Skip to content

Refugees kidnapping in the Horn of Africa on the rise – report

Storyline:National News

By Fauxile Kibet

Human traffickers have turned their trade on refugees travelling through the Horn of Africa to boost their dwindling returns, a new report says.

The report by the Mixed Migration Centre (MCM) says that more than 15% of refugees travelling north through the Horn of Africa were kidnapped during their journey last year.

The organization, which conducted the research in 20 countries and seven migration routes further, warns that kidnapping may increase as more people migrate to Europe through the Horn of Africa and North Africa.

According to Bram Frouws, head of MMC, the enforcement of strict migration rules and closedown of borders have left more people even more vulnerable to abuse by smugglers.

“Usually, families receive a phone call from kidnappers saying they have their family member and demanding a ransom. Sometimes they can hear the voice or even the torture happening on the phone to force them to pay. Ransoms are often about $2,000 (£1,570),” said Frouws.

He adds that smugglers are turning to kidnapping in a bid to diversify their dwindling income due to a decrease in the number of people travelling through certain routes.

“The number arriving in Europe is going down – as a result of attempts to stop or control this migration, this means there are fewer clients for smugglers, maybe some of them are earning less or being pushed out of business. This could be a way to make it up,” Frouws opines.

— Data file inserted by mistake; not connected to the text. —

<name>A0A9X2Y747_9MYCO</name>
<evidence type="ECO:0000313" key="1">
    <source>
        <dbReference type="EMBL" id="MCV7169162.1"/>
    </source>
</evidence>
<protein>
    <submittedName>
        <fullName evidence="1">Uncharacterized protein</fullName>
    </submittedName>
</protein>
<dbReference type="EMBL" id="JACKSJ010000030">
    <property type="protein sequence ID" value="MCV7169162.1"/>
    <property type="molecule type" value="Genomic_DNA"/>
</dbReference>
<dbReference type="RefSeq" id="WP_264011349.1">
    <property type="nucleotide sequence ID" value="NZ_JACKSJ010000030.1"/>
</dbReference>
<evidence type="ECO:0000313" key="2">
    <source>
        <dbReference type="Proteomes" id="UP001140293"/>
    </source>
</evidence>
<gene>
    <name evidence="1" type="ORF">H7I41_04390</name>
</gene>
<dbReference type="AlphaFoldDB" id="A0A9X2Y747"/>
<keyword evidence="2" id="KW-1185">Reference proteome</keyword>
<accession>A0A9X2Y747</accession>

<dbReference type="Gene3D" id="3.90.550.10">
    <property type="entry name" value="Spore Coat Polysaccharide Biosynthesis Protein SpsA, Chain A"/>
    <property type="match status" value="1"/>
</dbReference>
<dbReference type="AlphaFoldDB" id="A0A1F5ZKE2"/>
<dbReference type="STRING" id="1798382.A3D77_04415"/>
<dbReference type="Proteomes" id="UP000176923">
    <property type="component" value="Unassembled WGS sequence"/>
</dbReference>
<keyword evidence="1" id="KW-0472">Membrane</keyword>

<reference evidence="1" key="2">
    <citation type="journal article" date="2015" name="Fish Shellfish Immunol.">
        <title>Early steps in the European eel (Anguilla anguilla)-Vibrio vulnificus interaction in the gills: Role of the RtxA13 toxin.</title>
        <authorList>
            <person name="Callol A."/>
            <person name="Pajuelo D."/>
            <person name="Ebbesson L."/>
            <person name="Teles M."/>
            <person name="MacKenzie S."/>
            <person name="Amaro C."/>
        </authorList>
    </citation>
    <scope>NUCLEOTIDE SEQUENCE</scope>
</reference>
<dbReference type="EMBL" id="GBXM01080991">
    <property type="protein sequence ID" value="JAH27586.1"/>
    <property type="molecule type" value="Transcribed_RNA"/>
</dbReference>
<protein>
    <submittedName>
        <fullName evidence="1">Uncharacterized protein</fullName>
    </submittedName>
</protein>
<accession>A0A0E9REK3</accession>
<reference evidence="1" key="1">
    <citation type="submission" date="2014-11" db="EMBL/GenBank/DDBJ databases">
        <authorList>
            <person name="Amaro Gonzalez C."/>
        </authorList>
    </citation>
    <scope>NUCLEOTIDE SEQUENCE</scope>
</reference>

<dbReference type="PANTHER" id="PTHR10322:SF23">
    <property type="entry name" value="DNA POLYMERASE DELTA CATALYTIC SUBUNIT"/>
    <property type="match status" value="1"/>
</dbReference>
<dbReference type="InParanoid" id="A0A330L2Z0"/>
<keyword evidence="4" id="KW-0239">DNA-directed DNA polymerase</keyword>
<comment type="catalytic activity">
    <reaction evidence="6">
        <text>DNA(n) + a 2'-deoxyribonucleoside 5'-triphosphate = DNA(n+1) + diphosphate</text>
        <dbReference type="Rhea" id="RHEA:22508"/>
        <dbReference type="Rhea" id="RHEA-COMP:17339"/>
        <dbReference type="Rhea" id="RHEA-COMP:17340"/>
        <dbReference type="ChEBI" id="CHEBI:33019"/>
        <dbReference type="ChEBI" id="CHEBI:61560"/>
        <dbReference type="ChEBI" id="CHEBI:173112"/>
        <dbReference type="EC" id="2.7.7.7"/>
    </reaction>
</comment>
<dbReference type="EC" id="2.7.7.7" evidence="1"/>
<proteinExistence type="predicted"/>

The report adds that most of the kidnapped victims are held with the threat of actual use of violence while others are physically restrained. The research further revealed that the most vulnerable were Ethiopians.

Almost one in five of the 1200 Ethiopians interviewed by Mixed Migration Centre (MCM) said that they had been kidnapped at least once during their journey.

On the other hand, out of the 288 Sudanese people interviewed along the same route, 4% said they had been kidnapped.

Researchers believe this may be because most kidnappings take place in the Sudan, and that Sudanese people might be better at circumventing the risks, or that they might be starting their journeys beyond the most dangerous areas.

The organization further revealed that its researchers found out that across all migration routes, 615 people reported that they had been kidnapped at least once.

It also says that the most dangerous route was from Afghanistan to Europe, where around 8% of people reported they had been kidnapped at some stage along their journey.

“Media articles talking about tides of migrants, waves of migrants, migrants streaming into Britain – all of this really dehumanises people and presents migration as something that is really out of control,” said Frouws.